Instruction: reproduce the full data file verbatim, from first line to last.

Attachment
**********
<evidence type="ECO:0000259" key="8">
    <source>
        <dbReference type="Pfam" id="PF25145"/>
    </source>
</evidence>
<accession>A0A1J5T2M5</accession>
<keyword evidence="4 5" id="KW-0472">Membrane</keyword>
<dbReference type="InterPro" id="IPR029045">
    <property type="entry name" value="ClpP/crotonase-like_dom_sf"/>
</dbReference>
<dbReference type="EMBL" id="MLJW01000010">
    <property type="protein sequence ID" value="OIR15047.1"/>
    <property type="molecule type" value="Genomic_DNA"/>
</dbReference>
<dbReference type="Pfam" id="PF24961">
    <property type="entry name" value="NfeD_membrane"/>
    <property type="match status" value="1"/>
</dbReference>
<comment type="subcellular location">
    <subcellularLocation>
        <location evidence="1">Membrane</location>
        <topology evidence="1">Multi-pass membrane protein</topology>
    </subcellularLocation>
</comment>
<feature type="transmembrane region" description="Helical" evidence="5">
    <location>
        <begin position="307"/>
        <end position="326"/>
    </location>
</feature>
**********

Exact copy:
<evidence type="ECO:0000259" key="8">
    <source>
        <dbReference type="Pfam" id="PF25145"/>
    </source>
</evidence>
<accession>A0A1J5T2M5</accession>
<keyword evidence="4 5" id="KW-0472">Membrane</keyword>
<dbReference type="InterPro" id="IPR029045">
    <property type="entry name" value="ClpP/crotonase-like_dom_sf"/>
</dbReference>
<dbReference type="EMBL" id="MLJW01000010">
    <property type="protein sequence ID" value="OIR15047.1"/>
    <property type="molecule type" value="Genomic_DNA"/>
</dbReference>
<dbReference type="Pfam" id="PF24961">
    <property type="entry name" value="NfeD_membrane"/>
    <property type="match status" value="1"/>
</dbReference>
<comment type="subcellular location">
    <subcellularLocation>
        <location evidence="1">Membrane</location>
        <topology evidence="1">Multi-pass membrane protein</topology>
    </subcellularLocation>
</comment>
<feature type="transmembrane region" description="Helical" evidence="5">
    <location>
        <begin position="307"/>
        <end position="326"/>
    </location>
</feature>